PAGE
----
Haverhill Borough 6 Cornard United 0 - Eastern Counties League, Division One (North)
Haverhill is a market town in Suffolk, next to the borders of Essex and Cambridgeshire. It lies 14 miles southeast of Cambridge and 45 miles north of central London. The town centre lies at the base of a gentle dip in the chalk hills of the Newmarket Ridge; running through the town is the Stour Brook, which goes on to join the River Stour just outside the town. The surrounding countryside largely consists of arable land. Haverhill dates back to at least Saxon times and the town's market is recorded in the Doomsday Book. Whilst most of its historical buildings were lost to the great fire on 14 June 1667, one notable Tudor-era house remains (reportedly given to Anne of Cleves as part of her divorce from Henry VIII and thus titled Anne of Cleves House) as well as many interesting Victorian buildings. The 1960's BBC soap opera 'The Newcomers' was filmed in Haverhill, which was used as the fictional county town of Angleton.
Haverhill Borough FC was established in 2011 as Haverhill Sports Association. The new club joined Division One of the Essex & Suffolk Border Football League and won it at the first attempt, and was promoted to the Premier Division. The following season the club entered the FA Vase for the first time, knocking out three clubs from higher divisions, before losing in the third round. They finished second in the Premier Division, earning promotion to Division One of the Eastern Counties League. In the summer of 2013 the club adopted its current name. In the 2013–14 season the club narrowly missed out on promotion, finishing fourth in Division One. In 2015–16 they won the Division One Knock-Out Cup. The following season saw the club finish third in Division One, earning promotion to the Premier Division. Relegation was to follow at the end of the 2017-18 season.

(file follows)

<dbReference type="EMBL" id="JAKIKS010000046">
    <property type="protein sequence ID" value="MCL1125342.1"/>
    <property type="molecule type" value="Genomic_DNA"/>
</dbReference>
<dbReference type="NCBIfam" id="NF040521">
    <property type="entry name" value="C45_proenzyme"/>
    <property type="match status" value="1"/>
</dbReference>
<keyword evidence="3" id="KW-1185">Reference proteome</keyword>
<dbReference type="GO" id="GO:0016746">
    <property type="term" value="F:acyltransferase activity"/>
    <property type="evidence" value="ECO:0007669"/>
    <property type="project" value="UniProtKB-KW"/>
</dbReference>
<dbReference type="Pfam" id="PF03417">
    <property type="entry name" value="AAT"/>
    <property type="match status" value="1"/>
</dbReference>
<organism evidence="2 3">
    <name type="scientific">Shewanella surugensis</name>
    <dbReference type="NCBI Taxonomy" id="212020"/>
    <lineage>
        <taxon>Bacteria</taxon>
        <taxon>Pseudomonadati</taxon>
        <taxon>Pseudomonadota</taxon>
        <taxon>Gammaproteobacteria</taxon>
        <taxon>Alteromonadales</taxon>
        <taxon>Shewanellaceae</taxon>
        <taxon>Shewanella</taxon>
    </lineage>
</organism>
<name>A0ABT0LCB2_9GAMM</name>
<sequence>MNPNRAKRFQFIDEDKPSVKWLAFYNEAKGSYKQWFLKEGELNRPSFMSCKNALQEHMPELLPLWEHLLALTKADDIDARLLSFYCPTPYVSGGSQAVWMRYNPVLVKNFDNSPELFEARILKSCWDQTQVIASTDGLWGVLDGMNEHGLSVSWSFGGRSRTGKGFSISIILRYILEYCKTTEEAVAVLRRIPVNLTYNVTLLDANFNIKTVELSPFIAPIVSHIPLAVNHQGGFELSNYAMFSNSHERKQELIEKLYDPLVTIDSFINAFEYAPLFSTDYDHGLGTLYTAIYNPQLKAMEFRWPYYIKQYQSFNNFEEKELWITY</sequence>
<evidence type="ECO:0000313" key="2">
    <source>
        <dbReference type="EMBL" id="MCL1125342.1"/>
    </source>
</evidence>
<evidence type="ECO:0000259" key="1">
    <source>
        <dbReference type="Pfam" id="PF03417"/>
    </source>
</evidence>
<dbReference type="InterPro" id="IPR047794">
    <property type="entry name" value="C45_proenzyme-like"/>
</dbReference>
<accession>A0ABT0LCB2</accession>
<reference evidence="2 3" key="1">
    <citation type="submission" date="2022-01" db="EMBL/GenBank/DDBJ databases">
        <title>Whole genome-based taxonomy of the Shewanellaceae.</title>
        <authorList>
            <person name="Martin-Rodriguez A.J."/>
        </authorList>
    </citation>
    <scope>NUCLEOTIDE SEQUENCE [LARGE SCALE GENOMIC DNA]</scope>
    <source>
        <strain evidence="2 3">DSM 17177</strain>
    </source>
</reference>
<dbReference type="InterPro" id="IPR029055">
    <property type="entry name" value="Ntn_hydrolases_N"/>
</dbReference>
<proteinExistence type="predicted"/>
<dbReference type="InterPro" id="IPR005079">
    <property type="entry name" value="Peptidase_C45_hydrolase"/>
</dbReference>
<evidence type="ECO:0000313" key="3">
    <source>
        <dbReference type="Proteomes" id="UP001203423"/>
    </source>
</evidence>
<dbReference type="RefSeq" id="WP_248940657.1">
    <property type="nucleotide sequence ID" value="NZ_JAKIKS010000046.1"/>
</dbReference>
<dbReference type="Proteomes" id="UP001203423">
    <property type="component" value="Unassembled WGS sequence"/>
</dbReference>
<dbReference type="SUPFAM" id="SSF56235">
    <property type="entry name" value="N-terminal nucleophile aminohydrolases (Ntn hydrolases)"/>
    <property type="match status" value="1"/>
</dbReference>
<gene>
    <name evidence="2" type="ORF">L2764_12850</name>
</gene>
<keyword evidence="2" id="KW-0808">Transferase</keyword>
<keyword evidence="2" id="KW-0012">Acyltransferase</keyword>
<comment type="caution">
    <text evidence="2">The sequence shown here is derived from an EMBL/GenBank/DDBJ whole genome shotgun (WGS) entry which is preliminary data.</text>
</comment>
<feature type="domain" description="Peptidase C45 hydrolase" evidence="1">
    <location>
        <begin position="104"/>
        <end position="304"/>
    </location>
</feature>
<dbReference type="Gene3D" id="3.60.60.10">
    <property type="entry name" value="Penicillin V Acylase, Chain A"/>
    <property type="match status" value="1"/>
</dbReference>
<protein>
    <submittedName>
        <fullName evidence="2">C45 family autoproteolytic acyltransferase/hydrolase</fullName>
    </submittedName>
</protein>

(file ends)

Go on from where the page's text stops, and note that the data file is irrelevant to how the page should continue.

The New Croft 3G is a completely separate playing area from the New Croft (Haverhill Rovers FC) That said it is all part of the same complex and the main administration block, including changing rooms, is shared. There is though, a completely different refreshment area adjacent to the 3G. A covered seated stand and a smaller covered terraced are situated along one side of the pitch. There is hardstanding along the full length of the side and limited areas of similar behind one of the goals. However, the opposite side of the pitch and the remainder of the ends are out of bounds to spectators and not navigable.
Haverhill, although a relatively large town for East Anglia, is not blessed with railway links and for a midweek match is not the easiest location to reach by public transport. I was fortunate to be offered a lift to this match. The journey via the M11 and A11 was congestion free and arriving at the ground a couple of hours before the scheduled 19:45 kick-off facilitated a stroll to the nearby town centre and a visit to The Drabbet Smock (J D Wetherspoon) for refreshment.
Haverhill Borough had lost both of their preceding league matches this season, both by the odd goal in five. One of those matches was against tonight’s opposition Cornard United. It was clear from the outset that the home side had a point to prove as the swiftly set about their business.
The opening goal came on two minutes when Matt Staines put the hosts ahead and it was the same player that notched the second with less than four minutes played. Not long afterwards Cameron Watson extended the lead with a powerful header and just before half time it was 4-0 when Staines completed his hat-trick.
The second period did not produce as many goals but continued to be entertaining. Cornard United will be disappointed with their performance and those early goals pretty much knocked the stuffing out of them. They will have better days. The scoring for Haverhill Borough was completed by Casey Phillips, sweeping home from inside the box and Ryan Swallow on 84 minutes. Again the roads behaved and I was home at Cheshunt around 11pm.
Programme: £1:00 (24 pages)
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